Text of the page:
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Wilson Ramos has been kidnapped in Venezuela, and I am, as I assume most baseball fans are, eagerly awaiting news and hoping that he will be released unharmed so that he can return to the United States and continue a promising career that saw him hit .288/.342/.471 in the second half. This is an unusual story for me to write about, because it’s not a baseball problem you can analyze. There are no statistics to point to, no Babe Ruth story for me to use by way of analogy. There is only waiting and the hope that the criminals make clear their demands, get what they want—or better, get caught—and Ramos gets away without a scratch.

The lawlessness of Venezuela is strange for us to contemplate, and yet, it wasn’t so long ago that Americans experienced a similar kind of uncertainty in their everyday lives. The Great Depression unleashed a wave of bank robberies, kidnappings, and other crimes in our own country. All of the criminals that we now make movies about—Bonnie and Clyde, John Dillinger, Pretty Boy Floyd, Al Capone, Dutch Schultz, and the rest—were at large in the land because of the twin scourges of prohibition and economic deprivation. Kidnappings were not uncommon, the most prominent of them the 1932 abduction and murder of Charles Lindbergh’s infant son. The heightened sense of danger that arose from this and other crimes helped spur the rise to prominence of the FBI.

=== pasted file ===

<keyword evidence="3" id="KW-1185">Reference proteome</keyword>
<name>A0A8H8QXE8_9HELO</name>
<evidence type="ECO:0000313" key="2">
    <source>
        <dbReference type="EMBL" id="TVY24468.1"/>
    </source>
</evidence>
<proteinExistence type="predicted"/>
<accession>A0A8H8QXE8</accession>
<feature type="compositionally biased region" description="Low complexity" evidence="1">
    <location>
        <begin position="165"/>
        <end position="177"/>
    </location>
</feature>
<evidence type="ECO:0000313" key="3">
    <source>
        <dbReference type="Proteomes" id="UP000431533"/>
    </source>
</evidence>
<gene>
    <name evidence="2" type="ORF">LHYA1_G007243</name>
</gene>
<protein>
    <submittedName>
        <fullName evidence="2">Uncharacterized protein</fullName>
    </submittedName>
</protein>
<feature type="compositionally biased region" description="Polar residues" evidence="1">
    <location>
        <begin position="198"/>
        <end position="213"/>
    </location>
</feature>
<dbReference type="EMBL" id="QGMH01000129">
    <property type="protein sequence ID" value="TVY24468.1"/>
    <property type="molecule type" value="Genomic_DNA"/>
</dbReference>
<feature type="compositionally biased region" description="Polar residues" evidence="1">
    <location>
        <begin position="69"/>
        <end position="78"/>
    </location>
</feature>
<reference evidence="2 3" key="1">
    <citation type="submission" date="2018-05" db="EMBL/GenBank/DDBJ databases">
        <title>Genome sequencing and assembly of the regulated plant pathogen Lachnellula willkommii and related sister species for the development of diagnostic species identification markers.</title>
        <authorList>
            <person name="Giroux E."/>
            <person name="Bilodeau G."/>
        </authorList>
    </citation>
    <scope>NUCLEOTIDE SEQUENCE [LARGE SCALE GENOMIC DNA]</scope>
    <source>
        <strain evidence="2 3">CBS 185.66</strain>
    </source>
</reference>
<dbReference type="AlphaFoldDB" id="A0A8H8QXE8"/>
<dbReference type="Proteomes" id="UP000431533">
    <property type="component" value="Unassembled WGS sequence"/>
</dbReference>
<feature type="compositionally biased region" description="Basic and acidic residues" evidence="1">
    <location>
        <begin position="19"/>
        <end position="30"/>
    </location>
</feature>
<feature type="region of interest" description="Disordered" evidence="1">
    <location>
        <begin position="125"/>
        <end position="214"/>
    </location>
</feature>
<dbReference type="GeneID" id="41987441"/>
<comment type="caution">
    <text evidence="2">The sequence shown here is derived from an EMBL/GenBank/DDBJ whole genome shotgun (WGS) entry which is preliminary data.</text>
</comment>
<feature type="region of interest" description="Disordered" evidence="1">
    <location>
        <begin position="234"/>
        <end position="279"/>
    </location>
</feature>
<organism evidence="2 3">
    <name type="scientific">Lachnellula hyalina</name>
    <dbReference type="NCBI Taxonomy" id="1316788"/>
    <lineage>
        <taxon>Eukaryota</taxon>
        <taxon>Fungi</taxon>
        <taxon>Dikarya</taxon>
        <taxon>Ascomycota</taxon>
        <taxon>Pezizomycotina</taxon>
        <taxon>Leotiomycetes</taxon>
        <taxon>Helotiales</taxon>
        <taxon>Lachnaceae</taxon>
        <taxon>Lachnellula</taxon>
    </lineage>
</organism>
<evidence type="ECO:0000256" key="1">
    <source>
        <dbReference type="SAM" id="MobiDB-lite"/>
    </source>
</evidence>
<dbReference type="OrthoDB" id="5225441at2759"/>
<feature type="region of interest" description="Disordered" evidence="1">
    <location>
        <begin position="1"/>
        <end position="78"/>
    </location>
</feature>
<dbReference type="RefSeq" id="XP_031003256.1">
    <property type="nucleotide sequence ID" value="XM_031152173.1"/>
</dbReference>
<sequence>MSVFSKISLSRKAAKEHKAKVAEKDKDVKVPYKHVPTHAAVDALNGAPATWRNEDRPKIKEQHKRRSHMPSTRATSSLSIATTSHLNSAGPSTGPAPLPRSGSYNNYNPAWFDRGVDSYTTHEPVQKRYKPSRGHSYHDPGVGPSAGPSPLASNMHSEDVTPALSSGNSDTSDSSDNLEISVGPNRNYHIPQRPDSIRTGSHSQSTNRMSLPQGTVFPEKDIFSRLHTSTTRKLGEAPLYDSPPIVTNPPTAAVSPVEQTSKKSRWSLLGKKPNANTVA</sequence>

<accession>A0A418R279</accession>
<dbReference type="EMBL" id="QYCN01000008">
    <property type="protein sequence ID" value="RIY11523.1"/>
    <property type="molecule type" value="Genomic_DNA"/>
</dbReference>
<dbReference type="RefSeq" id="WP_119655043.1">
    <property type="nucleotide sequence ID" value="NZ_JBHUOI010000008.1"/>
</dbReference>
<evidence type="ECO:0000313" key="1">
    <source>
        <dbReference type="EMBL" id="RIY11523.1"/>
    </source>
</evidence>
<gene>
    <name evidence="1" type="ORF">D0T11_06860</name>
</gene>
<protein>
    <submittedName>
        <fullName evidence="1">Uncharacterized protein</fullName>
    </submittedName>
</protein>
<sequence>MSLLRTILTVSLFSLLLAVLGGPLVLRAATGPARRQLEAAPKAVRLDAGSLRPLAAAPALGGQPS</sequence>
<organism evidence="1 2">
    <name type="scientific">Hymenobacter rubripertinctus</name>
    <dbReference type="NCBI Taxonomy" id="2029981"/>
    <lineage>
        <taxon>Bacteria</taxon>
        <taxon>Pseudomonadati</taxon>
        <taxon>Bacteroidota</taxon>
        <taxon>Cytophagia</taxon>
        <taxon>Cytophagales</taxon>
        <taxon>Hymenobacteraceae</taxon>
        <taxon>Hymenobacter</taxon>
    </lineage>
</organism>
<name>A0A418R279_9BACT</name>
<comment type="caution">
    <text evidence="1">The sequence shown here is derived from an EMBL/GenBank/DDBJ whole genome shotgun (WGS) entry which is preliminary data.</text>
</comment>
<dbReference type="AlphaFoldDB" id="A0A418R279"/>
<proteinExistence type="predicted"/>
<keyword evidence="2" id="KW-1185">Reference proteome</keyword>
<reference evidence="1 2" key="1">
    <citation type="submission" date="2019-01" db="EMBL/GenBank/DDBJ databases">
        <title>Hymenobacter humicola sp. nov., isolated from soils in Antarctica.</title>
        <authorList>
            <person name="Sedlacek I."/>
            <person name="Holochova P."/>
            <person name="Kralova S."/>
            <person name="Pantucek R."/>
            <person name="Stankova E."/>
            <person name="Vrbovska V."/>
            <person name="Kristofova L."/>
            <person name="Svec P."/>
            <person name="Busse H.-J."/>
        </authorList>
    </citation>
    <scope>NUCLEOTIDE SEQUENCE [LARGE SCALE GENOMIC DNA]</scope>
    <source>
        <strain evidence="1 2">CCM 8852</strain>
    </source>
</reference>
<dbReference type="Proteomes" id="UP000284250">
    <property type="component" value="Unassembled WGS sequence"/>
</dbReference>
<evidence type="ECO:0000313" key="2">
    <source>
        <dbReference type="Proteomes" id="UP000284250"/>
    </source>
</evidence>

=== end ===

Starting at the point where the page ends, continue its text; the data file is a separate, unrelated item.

It was this environment—when it was possible that one might encounter a gangland hit going off in the local drugstore on the way to work—on which Flint Rhem intended to blame his own failings. Charles Flint Rhem pitched for the Cardinals in the 1920s and ‘30s. He threw a powerful fastball, a curve, and used a knuckleball as a change of pace. He was a good pitcher at times—in 1926, he led the National League in victories (20) with a 3.21 ERA compiled in a hitter’s park against a league average ERA of 4.54. He was also a problem drinker and, therefore, often unreliable.